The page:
Friday, September 28, 2007
Feast Day of my 2007 Patron
This year, St. Wenceslaus chose me and, initially, for the life of me I really couldn't figure out the connection. I am not Czeck, I am not royalty, nor am I in government. But chosen me he has, and so I placed my hand in his and asked him to help lead me closer to Jesus as we journey through 2007.
I have done some research to learn more about this saint, whose name is so familiar to us in the Christmas song:
"Good King Wenceslaus looked out
On the Feast of Stephen
And the snow lay round about
Deep and crisp and even!"
The song tells the story of St. Wenceslaus, King of Bavaria (patron St. of Bavaria and Czechoslavalkia)who was out with his Page and saw a poor man gathering firewood to keep warm. They tramped through the snow, King Wenceslaus sending the page to find out what the poor man needed and how to best help him. The song also discusses the Page walking the Saint's footprints in the snow because Wenceslaus led the way to the man who needed their help.
The song is not really based on his life, but just the same, what an image of Christ to us all! But he was more than a song; this man stood as a rock in the face of the persecution of his own time, placing his trust in Christ rather than in the world.
Wenceslaus was born of pagan parents but raised as a Christian by his grandmother, St. Ludmilla. When he was older, St. Ludmilla encouraged him or, rather, somewhat pushed him into a governmental role which he intially resisted. In that time and place, the government was ruled by pagans. (Sound familiar? Although in our culture we call them "Democrats").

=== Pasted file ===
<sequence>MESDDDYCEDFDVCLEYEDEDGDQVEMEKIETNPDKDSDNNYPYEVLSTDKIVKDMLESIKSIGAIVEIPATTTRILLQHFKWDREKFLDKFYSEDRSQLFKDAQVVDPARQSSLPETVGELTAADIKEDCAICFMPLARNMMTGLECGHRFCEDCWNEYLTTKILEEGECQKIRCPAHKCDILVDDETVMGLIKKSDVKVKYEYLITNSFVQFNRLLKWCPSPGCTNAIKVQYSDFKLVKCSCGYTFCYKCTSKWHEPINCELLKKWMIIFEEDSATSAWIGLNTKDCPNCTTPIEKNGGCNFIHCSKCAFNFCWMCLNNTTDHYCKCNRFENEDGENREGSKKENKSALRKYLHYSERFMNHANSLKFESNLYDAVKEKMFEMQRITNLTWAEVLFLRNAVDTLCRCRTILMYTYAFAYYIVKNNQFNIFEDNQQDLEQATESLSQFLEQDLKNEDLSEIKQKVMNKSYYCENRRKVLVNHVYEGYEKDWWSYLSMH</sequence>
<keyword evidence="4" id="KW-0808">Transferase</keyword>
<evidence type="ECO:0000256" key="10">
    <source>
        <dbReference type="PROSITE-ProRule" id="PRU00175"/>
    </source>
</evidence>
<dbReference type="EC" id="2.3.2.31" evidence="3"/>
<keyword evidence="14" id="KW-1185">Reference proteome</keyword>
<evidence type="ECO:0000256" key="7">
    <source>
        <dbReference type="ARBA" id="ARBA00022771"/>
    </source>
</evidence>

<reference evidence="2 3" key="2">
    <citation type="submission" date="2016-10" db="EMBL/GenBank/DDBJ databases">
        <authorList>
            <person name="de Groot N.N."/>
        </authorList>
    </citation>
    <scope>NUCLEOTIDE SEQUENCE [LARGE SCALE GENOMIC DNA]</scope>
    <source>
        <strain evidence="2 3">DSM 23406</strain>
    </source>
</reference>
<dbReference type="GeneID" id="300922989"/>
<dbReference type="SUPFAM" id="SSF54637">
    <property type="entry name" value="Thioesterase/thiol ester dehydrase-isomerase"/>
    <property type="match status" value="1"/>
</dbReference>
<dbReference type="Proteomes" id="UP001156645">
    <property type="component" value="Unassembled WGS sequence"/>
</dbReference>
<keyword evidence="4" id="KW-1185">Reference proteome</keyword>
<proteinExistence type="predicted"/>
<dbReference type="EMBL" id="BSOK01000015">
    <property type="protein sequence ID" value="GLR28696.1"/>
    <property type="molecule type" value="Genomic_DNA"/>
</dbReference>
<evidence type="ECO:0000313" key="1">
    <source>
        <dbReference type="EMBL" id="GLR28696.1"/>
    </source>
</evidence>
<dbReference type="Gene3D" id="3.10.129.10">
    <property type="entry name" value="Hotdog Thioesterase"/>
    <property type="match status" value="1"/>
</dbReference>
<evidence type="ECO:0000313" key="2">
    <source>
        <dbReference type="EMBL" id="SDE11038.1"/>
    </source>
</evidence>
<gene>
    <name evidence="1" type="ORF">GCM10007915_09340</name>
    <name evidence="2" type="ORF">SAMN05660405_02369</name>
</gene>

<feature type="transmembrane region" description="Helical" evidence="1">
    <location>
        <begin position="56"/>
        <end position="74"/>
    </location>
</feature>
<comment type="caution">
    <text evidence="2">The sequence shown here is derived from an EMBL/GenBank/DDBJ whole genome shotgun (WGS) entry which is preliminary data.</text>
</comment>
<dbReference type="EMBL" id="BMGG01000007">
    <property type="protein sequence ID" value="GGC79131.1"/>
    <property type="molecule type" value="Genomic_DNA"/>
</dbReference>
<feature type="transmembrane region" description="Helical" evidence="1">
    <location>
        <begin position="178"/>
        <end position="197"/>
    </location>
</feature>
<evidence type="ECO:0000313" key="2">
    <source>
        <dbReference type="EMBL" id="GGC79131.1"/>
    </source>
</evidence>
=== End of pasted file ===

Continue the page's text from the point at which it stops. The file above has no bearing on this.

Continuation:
St. Ludmilla was murdered by the pagan regime for she was also an outspoken Christian.
Wenceslaus was murdered by his own brother and his brothers' associates on the steps of a Church, having refused to cowtoe to the pagan animosity towards his Christian stance. They cut him to pieces and buried him. His brother later repented and had his remains moved to the Basilica of the Infant of Prague, where they are today.
He was dedicated to Jesus, to teaching the faith in a pagan nation, and is the patron of Bavaria and Czechloslovalkia. He is known for his virtues, especially that of Patience.
In reviewing his story, I see a few parallels...I am a fledgling catechist, I am involved in parish leadership, I just began working formally in a church in the area of faith formation, and I am completely without virtue. So perhaps he has taken pity on my inability to overcome attachment to sin and is going to help me to obtain the Virtues he exemplefied so much? Patience, Humility, Temperance, Fortitude...
And I'll really appreciate it if he helps me with the upcoming presentations I have to give, and an article I have to write for the parish newsletter.
St. Wenceslaus, pray for us!